Missouri state legislators scrapped a vote last week on a bill that would have prevented Tesla Motors Inc. from selling directly to consumers.
Timothy Jones, speaker of the Missouri House of Representatives, told The Wall Street Journal that the legislation would be reintroduced next year with hearings in the state Senate and House.
Tesla wants to sell its vehicles directly to consumers, but its efforts to do so have met strong opposition from dealers, who contend that the company's direct-selling model violates franchise and consumer laws in many states. Tesla should have to comply with the same rules that other automakers follow, they say.
In Missouri, the bill mainly deals with all-terrain vehicles. But a provision that would ban direct sales from vehicle manufacturers -- deemed "anti-Tesla" by the company -- was added before the bill reached the Missouri Senate floor.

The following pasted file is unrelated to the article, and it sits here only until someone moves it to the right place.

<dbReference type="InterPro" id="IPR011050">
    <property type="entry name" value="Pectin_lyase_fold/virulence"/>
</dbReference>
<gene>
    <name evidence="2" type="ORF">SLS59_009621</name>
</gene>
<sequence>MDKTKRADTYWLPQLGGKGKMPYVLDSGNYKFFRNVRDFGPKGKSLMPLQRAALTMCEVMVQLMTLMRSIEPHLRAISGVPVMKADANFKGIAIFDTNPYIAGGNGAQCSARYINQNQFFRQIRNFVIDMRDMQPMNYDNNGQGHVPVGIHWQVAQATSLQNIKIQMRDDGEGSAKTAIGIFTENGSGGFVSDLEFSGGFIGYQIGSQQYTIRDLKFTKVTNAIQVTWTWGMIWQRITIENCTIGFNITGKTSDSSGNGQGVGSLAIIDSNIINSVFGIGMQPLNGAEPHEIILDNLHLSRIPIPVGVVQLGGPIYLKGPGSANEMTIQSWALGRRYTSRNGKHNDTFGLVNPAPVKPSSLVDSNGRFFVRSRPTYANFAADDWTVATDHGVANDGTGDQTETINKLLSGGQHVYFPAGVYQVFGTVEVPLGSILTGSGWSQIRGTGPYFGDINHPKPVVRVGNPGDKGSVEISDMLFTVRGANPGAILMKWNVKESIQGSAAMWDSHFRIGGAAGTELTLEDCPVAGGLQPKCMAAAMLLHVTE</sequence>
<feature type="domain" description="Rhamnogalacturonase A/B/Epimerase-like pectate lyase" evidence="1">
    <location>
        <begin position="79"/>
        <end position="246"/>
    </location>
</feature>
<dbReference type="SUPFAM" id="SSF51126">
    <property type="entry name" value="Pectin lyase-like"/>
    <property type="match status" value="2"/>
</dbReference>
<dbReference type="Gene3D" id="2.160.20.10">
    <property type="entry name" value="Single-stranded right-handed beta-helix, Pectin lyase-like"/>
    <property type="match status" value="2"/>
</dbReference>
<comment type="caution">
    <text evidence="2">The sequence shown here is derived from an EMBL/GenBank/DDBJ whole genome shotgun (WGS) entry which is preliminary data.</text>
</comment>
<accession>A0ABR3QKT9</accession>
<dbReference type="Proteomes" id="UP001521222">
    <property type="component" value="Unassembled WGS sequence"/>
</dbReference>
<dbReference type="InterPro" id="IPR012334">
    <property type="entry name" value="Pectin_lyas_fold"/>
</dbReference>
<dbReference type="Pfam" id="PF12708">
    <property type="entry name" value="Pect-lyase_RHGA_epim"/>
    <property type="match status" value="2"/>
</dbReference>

The state Senate passed the legislation on May 7 without public consultation.
"This change is not an innocent, minor amendment," the company said in a May 8 statement. " ... It is also a complete 180 from current law."
Tesla operates one Missouri store, in St. Louis, according to its Web site.
The Missouri action comes after a string of legal battles among Tesla, dealers and state lawmakers in Texas, New Jersey, Washington and other states.
According to the National Automobile Dealers Association, 48 states have some type of restriction on factory-owned dealerships.